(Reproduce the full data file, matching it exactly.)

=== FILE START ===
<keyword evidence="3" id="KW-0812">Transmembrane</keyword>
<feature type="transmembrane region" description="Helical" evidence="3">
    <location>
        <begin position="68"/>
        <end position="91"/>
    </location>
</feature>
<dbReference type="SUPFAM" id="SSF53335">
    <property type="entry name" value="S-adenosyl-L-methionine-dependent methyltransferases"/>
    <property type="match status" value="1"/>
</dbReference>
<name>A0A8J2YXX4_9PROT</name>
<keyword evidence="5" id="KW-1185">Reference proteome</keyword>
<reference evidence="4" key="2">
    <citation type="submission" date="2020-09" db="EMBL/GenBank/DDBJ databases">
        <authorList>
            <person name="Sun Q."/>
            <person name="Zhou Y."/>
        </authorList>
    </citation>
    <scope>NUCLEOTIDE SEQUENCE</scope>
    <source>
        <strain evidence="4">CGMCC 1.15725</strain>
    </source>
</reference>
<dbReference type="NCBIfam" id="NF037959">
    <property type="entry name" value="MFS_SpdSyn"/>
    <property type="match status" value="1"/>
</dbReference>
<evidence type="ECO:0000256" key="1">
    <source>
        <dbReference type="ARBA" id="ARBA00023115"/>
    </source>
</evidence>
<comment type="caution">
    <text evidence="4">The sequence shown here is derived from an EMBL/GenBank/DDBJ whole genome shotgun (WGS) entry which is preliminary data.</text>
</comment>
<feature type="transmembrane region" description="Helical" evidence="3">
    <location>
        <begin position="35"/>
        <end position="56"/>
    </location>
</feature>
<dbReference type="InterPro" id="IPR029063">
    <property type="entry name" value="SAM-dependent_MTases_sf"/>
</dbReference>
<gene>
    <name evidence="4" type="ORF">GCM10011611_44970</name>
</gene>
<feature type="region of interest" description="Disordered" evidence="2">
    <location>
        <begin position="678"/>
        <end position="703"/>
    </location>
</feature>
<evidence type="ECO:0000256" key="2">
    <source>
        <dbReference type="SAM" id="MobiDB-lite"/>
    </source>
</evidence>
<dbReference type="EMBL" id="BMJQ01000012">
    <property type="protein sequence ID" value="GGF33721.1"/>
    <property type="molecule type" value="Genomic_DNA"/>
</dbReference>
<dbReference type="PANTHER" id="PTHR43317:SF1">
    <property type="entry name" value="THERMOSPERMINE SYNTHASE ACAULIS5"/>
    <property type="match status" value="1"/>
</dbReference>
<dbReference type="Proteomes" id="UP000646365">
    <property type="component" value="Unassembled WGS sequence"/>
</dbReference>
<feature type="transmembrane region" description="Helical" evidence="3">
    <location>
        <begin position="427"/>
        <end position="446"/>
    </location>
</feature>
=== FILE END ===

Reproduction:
<keyword evidence="3" id="KW-0812">Transmembrane</keyword>
<feature type="transmembrane region" description="Helical" evidence="3">
    <location>
        <begin position="68"/>
        <end position="91"/>
    </location>
</feature>
<dbReference type="SUPFAM" id="SSF53335">
    <property type="entry name" value="S-adenosyl-L-methionine-dependent methyltransferases"/>
    <property type="match status" value="1"/>
</dbReference>
<name>A0A8J2YXX4_9PROT</name>
<keyword evidence="5" id="KW-1185">Reference proteome</keyword>
<reference evidence="4" key="2">
    <citation type="submission" date="2020-09" db="EMBL/GenBank/DDBJ databases">
        <authorList>
            <person name="Sun Q."/>
            <person name="Zhou Y."/>
        </authorList>
    </citation>
    <scope>NUCLEOTIDE SEQUENCE</scope>
    <source>
        <strain evidence="4">CGMCC 1.15725</strain>
    </source>
</reference>
<dbReference type="NCBIfam" id="NF037959">
    <property type="entry name" value="MFS_SpdSyn"/>
    <property type="match status" value="1"/>
</dbReference>
<evidence type="ECO:0000256" key="1">
    <source>
        <dbReference type="ARBA" id="ARBA00023115"/>
    </source>
</evidence>
<comment type="caution">
    <text evidence="4">The sequence shown here is derived from an EMBL/GenBank/DDBJ whole genome shotgun (WGS) entry which is preliminary data.</text>
</comment>
<feature type="transmembrane region" description="Helical" evidence="3">
    <location>
        <begin position="35"/>
        <end position="56"/>
    </location>
</feature>
<dbReference type="InterPro" id="IPR029063">
    <property type="entry name" value="SAM-dependent_MTases_sf"/>
</dbReference>
<gene>
    <name evidence="4" type="ORF">GCM10011611_44970</name>
</gene>
<feature type="region of interest" description="Disordered" evidence="2">
    <location>
        <begin position="678"/>
        <end position="703"/>
    </location>
</feature>
<evidence type="ECO:0000256" key="2">
    <source>
        <dbReference type="SAM" id="MobiDB-lite"/>
    </source>
</evidence>
<dbReference type="EMBL" id="BMJQ01000012">
    <property type="protein sequence ID" value="GGF33721.1"/>
    <property type="molecule type" value="Genomic_DNA"/>
</dbReference>
<dbReference type="PANTHER" id="PTHR43317:SF1">
    <property type="entry name" value="THERMOSPERMINE SYNTHASE ACAULIS5"/>
    <property type="match status" value="1"/>
</dbReference>
<dbReference type="Proteomes" id="UP000646365">
    <property type="component" value="Unassembled WGS sequence"/>
</dbReference>
<feature type="transmembrane region" description="Helical" evidence="3">
    <location>
        <begin position="427"/>
        <end position="446"/>
    </location>
</feature>